The story of Aeneas, as told by Virgil in Aeneid, is directly intertwined with the Greek mythological heroes such as Odysseus and Achilles. All of them are major characters in the timeless story of the Trojan War (Homer). Unlike Odysseus and Achilles who are largely associated with Greek mythology, however, Aeneas is more attached with the founding of Rome. In fact, it was alleged that in Aeneid, Virgil innovates on the story of Dardanus’ (Zeus’ son from whom Anchises – Aeneas father – can trace back his lineage) migration to Troy by making his starting place Corythus in Etruria instead of Samothrace (Virgil).
The benefit of the innovation for Virgil is that it places the ancient origins of Rome squarely in Italy. Furthermore, Aeneas’ arrival to Italy can then be represented as a return to his ancestral homeland. Perhaps, it is Aeneas’ special relationship with the gods that makes him a prime candidate for the central role in the development of a Roman legend. Genealogically, he can trace his lineage back to divine origins on the side of both his mother (Aphrodite/Venus) and father.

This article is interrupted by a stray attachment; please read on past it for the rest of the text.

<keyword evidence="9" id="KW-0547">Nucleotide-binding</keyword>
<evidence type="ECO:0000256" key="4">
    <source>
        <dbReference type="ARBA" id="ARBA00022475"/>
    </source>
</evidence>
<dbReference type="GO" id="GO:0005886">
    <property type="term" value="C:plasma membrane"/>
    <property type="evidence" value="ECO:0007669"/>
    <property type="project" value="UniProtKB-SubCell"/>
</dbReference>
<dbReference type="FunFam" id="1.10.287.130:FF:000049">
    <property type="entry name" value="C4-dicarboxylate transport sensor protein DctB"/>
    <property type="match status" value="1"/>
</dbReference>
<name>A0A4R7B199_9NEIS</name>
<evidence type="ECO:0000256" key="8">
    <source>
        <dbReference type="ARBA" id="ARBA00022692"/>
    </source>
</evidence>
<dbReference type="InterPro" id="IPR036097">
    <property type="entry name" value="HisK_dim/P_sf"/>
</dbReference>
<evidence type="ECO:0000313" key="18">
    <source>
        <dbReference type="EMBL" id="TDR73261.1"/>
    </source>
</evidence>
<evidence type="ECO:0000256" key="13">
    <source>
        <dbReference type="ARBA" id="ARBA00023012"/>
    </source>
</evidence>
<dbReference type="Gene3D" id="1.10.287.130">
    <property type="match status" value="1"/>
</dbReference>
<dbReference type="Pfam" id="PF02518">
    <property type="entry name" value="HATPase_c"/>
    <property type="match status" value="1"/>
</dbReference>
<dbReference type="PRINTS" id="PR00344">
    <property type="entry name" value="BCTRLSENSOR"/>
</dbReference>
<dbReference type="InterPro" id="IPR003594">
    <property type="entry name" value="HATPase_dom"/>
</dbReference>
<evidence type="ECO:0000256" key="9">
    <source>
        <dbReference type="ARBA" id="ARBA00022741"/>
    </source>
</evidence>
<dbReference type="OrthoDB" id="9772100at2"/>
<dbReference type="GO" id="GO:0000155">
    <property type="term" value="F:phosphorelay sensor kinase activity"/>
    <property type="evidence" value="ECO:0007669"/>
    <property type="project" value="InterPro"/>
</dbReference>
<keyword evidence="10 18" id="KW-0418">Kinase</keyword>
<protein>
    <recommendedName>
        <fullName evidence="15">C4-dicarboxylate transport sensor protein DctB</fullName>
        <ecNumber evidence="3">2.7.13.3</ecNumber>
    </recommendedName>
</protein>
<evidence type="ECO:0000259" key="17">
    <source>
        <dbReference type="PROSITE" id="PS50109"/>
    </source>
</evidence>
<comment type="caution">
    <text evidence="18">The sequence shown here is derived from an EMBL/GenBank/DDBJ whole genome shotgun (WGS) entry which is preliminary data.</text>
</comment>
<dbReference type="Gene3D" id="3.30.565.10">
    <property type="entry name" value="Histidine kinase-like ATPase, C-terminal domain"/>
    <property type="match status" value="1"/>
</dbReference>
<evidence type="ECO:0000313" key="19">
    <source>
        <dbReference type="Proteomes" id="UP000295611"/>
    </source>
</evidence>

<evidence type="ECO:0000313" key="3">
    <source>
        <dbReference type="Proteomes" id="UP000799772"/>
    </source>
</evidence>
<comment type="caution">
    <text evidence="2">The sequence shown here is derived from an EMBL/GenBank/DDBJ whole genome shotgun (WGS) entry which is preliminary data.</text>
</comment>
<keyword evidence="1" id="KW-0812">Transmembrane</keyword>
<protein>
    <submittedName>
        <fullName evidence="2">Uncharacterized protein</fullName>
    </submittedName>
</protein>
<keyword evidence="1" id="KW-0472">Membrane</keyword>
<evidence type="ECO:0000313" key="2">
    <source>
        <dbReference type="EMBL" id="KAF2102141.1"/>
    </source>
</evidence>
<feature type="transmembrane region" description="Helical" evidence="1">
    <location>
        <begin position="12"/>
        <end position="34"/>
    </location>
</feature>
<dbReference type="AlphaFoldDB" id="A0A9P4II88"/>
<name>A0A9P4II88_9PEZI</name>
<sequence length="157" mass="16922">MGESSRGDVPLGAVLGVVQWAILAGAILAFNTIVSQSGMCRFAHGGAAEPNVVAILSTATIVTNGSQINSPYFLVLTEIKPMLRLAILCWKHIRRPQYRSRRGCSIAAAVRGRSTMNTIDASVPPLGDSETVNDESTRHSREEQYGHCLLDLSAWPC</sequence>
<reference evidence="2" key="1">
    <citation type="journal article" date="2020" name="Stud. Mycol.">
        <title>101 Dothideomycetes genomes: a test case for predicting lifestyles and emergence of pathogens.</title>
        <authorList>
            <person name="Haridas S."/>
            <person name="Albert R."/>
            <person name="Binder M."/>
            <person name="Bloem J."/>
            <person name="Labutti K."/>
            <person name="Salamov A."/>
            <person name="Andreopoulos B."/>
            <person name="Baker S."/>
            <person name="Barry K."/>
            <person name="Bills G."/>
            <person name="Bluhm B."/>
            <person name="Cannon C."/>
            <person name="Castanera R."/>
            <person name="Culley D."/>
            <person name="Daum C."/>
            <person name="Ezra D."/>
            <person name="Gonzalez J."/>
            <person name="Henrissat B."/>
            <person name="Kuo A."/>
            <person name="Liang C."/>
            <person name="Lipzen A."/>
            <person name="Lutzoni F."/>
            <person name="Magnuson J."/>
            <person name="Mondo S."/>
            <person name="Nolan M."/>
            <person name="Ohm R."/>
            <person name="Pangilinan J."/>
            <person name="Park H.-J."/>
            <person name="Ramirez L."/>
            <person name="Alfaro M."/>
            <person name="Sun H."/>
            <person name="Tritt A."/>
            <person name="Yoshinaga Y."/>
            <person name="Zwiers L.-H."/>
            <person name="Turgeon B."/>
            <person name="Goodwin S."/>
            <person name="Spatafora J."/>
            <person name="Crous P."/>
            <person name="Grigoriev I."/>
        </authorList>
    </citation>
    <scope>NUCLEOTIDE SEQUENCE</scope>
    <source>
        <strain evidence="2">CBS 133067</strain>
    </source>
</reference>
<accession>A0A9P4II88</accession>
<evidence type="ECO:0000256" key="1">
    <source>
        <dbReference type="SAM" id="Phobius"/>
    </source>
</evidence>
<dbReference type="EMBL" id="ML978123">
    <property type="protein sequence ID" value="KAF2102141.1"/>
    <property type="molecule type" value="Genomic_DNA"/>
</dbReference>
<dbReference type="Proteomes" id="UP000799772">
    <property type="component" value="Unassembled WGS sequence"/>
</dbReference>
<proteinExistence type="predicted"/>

Moreover, the religious piety that is attributed to Aeneas in the Homeric Iliad becomes one of his defining characteristics. One of the stories that have often been told is that it was Odysseus and Aeneas who found Rome, which they named after one of the Trojan women, Rhome. More than this, however, Aeneas exemplifies virtue and pietas — roughly translated as piety, though the word is far more complex and has a sense of being duty-bound and respectful of divine will, family and homeland.
And his struggle between doing what he wants to do as a man, and doing what he must as a virtuous hero makes him a more realistic character than the heroes of Homeric poetry, such as Odysseus.
Mack, Maynard. Ed. The Norton Anthology of World Literature. Expanded edition. W. W. Norton & Company, 1997. Dryden, John (translator). The Aenid by Virgil. July 19, 2006. http://classics. mit. edu/Virgil/aeneid. html Butler, Samuel (translator). The Iliad by Homer. July 19, 2006. http://classics. mit. edu/Homer/iliad. html